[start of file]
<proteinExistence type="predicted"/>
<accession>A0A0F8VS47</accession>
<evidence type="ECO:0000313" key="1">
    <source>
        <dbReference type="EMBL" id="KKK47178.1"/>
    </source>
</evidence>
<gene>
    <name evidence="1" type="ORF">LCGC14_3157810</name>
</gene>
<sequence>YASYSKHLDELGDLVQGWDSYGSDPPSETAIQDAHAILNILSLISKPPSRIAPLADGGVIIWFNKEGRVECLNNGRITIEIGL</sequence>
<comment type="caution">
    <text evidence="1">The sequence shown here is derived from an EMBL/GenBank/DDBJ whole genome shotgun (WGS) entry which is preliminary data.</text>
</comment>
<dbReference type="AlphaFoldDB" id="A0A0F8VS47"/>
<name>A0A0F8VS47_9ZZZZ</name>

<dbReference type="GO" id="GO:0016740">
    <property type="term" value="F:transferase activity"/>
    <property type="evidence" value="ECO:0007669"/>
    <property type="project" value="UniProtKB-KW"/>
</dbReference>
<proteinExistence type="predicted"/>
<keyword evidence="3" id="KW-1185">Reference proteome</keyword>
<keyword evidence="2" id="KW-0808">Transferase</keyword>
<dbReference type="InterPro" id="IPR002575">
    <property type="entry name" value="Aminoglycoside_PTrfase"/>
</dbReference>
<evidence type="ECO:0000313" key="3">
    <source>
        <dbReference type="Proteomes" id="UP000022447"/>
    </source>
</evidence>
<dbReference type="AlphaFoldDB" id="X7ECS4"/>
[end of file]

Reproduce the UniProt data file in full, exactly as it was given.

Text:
<proteinExistence type="predicted"/>
<accession>A0A0F8VS47</accession>
<evidence type="ECO:0000313" key="1">
    <source>
        <dbReference type="EMBL" id="KKK47178.1"/>
    </source>
</evidence>
<gene>
    <name evidence="1" type="ORF">LCGC14_3157810</name>
</gene>
<sequence>YASYSKHLDELGDLVQGWDSYGSDPPSETAIQDAHAILNILSLISKPPSRIAPLADGGVIIWFNKEGRVECLNNGRITIEIGL</sequence>
<comment type="caution">
    <text evidence="1">The sequence shown here is derived from an EMBL/GenBank/DDBJ whole genome shotgun (WGS) entry which is preliminary data.</text>
</comment>
<dbReference type="AlphaFoldDB" id="A0A0F8VS47"/>
<name>A0A0F8VS47_9ZZZZ</name>

<dbReference type="GO" id="GO:0016740">
    <property type="term" value="F:transferase activity"/>
    <property type="evidence" value="ECO:0007669"/>
    <property type="project" value="UniProtKB-KW"/>
</dbReference>
<proteinExistence type="predicted"/>
<keyword evidence="3" id="KW-1185">Reference proteome</keyword>
<keyword evidence="2" id="KW-0808">Transferase</keyword>
<dbReference type="InterPro" id="IPR002575">
    <property type="entry name" value="Aminoglycoside_PTrfase"/>
</dbReference>
<evidence type="ECO:0000313" key="3">
    <source>
        <dbReference type="Proteomes" id="UP000022447"/>
    </source>
</evidence>
<dbReference type="AlphaFoldDB" id="X7ECS4"/>